Almost a month after Sushant Singh Rajput‘s demise, his friend and colleague Richa Chadha spoke her mind on what ensued after her friend’s death. She wrote a blog in which she mentioned the kind of media coverage that happened around Sushant’s demise and how her friendship with the late actor dated back to their struggle days. Richa also questioned the fans that are trolling the people from the industry and blaming them for not respecting Sushant’s talent. The actor wrote how most of the social media handles that are demanding ‘justice’ for Sushant are those who are here to have their two seconds of fame by criticising the industry. Also Read - Sushant Singh Rajput Suicide Case Update: Girlfriend Rhea Chakraborty Requests Amit Shah With Folded Hands to Initiate CBI Inquiry
Reminiscing the old times, Richa revealed that Sushant used to pick her up from her apartment and they would go to attend workshops together. The actor related the incident with the experiences that star-kids have. She said she always used to be worried about her makeup being damaged in the auto-rickshaw while appearing for the auditions and a star-kid could never experience that struggle. Richa said that the pressure of not troubling your parents to support you financially while you are hopping here and there for auditions was another challenge. Also Read - CBI For Sushant Singh Rajput: Shekhar Suman Rethinks His Decision, Says 'so What if The Family is Not Coming Forward'
A part of Richa’s long post read, “Sushant and I started out by workshopping together in a theatre group. I was sharing a 700 sq ft apartment in Andheri West with a friend from Delhi. Sushant would pick me up on his bike and we would head to the rehearsal, for which I was grateful. I wasn’t poor or broke. But I can’t say money was not a consideration when I had to head out to do an ad audition for a skin brand. I would worry about my make up melting in the auto rickshaw before I even arrived. This was would NEVER happen with a ‘star-kid’, and if it does, they will be lauded for being humble enough to take the rickshaw in the first place. But I don’t resent their privilege.” (sic) Also Read - Sushant Singh Rajput Suicide Case Latest News: Sister Mitu Singh, Cook Neeraj to be Questioned Again by Police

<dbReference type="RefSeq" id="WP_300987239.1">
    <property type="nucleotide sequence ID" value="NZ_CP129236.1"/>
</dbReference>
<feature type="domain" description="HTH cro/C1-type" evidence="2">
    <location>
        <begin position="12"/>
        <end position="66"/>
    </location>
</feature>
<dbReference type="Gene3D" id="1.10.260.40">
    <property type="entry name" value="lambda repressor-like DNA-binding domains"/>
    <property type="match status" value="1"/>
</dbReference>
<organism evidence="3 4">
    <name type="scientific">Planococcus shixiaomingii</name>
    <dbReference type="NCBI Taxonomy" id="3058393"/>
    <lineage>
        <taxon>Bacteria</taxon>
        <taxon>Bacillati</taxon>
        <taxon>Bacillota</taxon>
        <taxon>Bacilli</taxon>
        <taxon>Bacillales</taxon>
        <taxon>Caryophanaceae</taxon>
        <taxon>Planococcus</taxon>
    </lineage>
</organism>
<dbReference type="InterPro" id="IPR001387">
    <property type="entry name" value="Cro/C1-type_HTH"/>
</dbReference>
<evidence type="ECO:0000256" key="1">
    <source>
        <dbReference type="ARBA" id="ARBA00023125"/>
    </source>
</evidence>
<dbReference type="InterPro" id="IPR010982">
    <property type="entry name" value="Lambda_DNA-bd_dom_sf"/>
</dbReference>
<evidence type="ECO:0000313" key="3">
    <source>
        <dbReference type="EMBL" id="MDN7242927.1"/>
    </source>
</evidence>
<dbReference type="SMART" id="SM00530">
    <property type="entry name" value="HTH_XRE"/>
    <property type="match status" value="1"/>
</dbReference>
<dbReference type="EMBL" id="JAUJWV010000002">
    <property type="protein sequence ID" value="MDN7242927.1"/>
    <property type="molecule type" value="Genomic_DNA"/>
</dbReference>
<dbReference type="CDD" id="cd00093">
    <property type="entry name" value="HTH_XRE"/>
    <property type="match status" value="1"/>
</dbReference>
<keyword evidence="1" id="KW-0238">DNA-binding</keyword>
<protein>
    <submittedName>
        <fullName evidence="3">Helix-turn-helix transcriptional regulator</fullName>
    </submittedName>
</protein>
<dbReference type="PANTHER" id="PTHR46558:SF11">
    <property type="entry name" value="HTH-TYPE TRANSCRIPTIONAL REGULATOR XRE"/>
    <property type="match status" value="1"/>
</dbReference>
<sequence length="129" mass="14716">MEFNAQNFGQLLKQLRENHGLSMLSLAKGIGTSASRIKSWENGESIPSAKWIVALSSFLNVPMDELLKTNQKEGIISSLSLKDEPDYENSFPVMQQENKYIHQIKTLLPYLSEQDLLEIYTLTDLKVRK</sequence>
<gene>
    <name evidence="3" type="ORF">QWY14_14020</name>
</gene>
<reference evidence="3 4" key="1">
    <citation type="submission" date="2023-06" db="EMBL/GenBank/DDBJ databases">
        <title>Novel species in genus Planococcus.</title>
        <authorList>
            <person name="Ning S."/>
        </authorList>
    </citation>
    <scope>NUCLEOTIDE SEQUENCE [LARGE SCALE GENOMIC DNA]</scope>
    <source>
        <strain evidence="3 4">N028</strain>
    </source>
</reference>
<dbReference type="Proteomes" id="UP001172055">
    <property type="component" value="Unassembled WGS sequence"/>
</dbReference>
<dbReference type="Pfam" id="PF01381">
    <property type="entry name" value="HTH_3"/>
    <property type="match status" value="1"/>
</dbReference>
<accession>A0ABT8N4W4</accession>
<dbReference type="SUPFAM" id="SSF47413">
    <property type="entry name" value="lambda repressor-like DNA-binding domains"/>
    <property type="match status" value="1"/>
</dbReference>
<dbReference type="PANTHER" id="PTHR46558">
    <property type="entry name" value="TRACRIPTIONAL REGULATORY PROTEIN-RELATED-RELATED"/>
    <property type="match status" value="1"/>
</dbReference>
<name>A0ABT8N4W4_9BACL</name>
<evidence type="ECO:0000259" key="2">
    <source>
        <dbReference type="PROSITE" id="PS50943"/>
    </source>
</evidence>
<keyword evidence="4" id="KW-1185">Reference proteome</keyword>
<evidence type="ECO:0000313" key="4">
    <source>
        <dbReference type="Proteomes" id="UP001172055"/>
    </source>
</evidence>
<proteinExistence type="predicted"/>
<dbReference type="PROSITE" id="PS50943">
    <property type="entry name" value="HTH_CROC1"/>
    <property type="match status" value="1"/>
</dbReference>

Talking about the ‘fans’ who have suddenly emerged on social media after Sushant’s demise, Richa said, “The social media timelines of the deceased actor’s friends and girlfriend are littered with filth! Who are these ‘fans’? I checked out a few profiles online. The same gutter mouths that abused Sushant when he took a stand on the ‘Padmavat’ issue are now abusing his loved ones for ‘not being there’ for him. Several of these are fake fan profiles that have emerged overnight, they’re using his images to get their daily fix of online validation.” (sic)
Calling out the media who evidently used an actor’s demise to gain TRPs, Richa said that the protocols of covering suicide news were blatantly broken but there were no questions asked. She said after the kind of coverage that Sushant’s suicide received, there were more cases of suicide reported, and one of the reasons behind the same being the fact that a celebrity suicide act as a trigger for people with suicidal tendencies.
Richa explained: “The reporting around Sushant’s demise has been so disastrous, there have been a spate of suicides in it’s aftermath. Six people have died by suicide since Sushant’s passing , four of whom were minors. Suicides by icons/celebrities often act as triggers for people that struggle with mental health. Will the Press take responsibility? the guidelines for coverage of suicides were repeatedly issued as reminders. But all rules of reporting were flouted; pictures of his dead body were circulated over WhatsApp and social media. Allegedly his psychiatrist’s statement was leaked and published by several portals. The police stepped in to say that the psychiatrist’s statement had not even been recorded, as social media bayed for the doctor’s blood. Who then decided to write a fictional account of his struggles with mental health? And if you really want to write fiction, why are you a journalist?” (sic)